by Joe Earp
The Old General perhaps Nottingham’s most famous well loved eccentrics! Most people of today don’t know who the real Old General was, but they have perhaps heard of the pub which was located in Hyson Green.
The Old General real name Benjamin Mayo was born around 1779 in Nottingham and lived most of his life with his mother. The well respected Nottingham historian, Potter Briscoe, (1877, p12-13) describes Ben’s appearance in great detail, ‘he was very round shouldered and his stature was no more than four feet high. His eyes were dark grey and his forward was very prominent. He wore his shirt unbuttoned revealing his copper coloured chest. It was said that his legs was badly deformed so that his progress, which was generally a jog-trot, was very peculiar’.
Many funny tales are told of the Old General and there are too many to list here. Perhaps some of the best known are mentioned below. Taken from J Walker: Transactions of the Thoroton Society, (1926):
“He regarded himself as second only to the Mayor in importance within the confines of Nottingham. His great day was on Mickleton Monday. The Mickleton jury were accustomed to beat the bounds of the town on the first Thursday in September and the following Monday they proceeded through the streets of the town to take note of any obstruction or irregularities and that was when Old General was at the height of his glory.
Followed by all the school children of the town whom he marshalled in some sort of military array and over whom he acted as general, he followed the jury prepared to remove any offending obstacle immediately. Did a doorstep project into the thoroughfare it was immediately turned up by Old General’s followers acting under his instructions, or did a sign not meet with the approval of the Mickleton Jury Old General and his troops made short work of it.
It was a great day for the school children, they demanded a holiday and most of them got it. Some few school masters however, held out against Old General and refused to liberate their pupils, when sieges were undertaken and mud and stones plentifully thrown. Old General however, was open to bribery and twopence would usually buy him off. The proceedings terminated by the army demanding admission to the Castle which was of course always refused but as compensation sweetmeats were thrown over the gateway for the children to scramble for.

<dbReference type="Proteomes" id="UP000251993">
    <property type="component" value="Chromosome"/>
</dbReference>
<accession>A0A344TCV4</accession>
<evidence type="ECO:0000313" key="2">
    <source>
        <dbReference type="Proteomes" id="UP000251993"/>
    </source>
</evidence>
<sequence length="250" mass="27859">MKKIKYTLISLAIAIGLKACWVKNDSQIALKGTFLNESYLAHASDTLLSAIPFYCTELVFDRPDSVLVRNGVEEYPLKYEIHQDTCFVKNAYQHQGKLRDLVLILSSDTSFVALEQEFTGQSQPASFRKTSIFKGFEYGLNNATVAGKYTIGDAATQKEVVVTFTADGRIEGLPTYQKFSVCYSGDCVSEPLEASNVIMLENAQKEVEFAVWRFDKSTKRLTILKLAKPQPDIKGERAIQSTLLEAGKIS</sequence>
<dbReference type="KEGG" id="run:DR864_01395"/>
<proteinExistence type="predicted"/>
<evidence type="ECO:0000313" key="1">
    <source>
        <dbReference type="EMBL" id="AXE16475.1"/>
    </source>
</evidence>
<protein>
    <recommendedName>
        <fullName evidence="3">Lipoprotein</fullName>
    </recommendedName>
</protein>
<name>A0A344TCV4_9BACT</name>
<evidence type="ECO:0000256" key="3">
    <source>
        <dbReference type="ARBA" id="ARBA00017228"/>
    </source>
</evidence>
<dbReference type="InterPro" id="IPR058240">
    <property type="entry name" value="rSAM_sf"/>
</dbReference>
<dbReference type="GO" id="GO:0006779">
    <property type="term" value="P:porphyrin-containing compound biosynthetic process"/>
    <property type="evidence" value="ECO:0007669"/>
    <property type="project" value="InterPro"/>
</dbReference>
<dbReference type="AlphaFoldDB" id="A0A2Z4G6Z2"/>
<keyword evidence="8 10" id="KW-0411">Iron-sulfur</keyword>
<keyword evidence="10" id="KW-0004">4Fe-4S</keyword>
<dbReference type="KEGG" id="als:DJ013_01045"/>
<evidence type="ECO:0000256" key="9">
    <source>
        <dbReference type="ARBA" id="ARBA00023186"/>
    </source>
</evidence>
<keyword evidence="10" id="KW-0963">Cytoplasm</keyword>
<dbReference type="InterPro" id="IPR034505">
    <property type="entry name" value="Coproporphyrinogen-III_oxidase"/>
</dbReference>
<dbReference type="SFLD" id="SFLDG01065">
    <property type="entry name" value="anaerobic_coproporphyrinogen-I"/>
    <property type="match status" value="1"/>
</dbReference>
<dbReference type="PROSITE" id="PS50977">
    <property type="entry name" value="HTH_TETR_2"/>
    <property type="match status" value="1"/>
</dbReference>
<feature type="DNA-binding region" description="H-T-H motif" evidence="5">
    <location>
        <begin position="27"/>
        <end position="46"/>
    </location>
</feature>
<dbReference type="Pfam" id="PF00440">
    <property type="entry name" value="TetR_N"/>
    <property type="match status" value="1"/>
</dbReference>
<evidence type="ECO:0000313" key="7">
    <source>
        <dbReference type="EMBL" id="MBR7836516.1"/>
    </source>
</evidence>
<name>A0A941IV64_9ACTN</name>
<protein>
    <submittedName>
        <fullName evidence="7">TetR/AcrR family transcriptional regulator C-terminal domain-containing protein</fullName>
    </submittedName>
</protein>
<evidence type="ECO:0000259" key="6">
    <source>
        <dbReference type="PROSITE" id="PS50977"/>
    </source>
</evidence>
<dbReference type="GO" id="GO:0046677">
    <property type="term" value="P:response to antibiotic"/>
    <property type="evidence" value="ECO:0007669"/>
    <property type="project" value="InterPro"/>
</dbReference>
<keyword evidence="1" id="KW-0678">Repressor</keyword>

Like most ‘half-wits’, as he was then termed, Old General had a keen sense of humour. He used to be fond of drilling boys in the Market Place and upon one occasion he was so engaged when a party of officers from the barracks on the top of the Park came up and watched his proceedings. One of Old General’s recruits was particularly slow witted and was constantly making mistakes in his drill. Laughingly an officer said to Old General ‘What will you do with him, he is too stupid for a soldier? ‘Old General said nothing to the officer but called the boy out of the ranks and standing him in an appropriate place said, ‘There lad you’ll never make a soldier you are too stupid so I’ll make an officer of you”.
Another tale tells of Ben running through the town calling out “Speech by the Prince of Wales, full account of what his Royal Highness said yesterday”. A customer purchased one of these speeches and found he was presented with a blank sheet of paper. Protesting against the imposition he received the reply “Quite correct Sir, ‘is Royal ‘ighness never said now’t”.
Ben spent the later years of his life as a great well known local character in Nottingham. He was simple minded but well loved by everyone. He lived with his mother for most of his life and when she died he was taken in by a Mr Hudson of St Peter’s Poorhouse. When Mr Hudson left Nottingham, Ben went to St. Mary’s Workhouse. The Old General did not settle here. After a time he had a fall, from the effects of which he died and he was buried in the old St Peter’s Churchyard, Broad Marsh burial ground.
A few years after he died many of the boys who could remember Ben from their childhood decided to pay for a plaque to remember him. The plaque reads:
BENJAMIN MAYO COMMONLY KNOWN BY THE NAME OF “THE OLD GENERAL” DIED IN THE NOTTINGHAM UNION WORK-HOUSE 12TH JANUARY 1843, AGED 64 YEARS. A FEW INHABITANTS OF THIS TOWN, ASSOCIATING HIS PECULIARITIES AND ECCENTRICITIES,WITH REMINISCENCES OF THEIR EARLY BOYHOOD, HAVE ERECTED THIS TABLET TO HIS MEMORY.
[From: Hone’s Everyday Book Vol. 2 Page 1570.]
Below is a video of the Old General Plaque: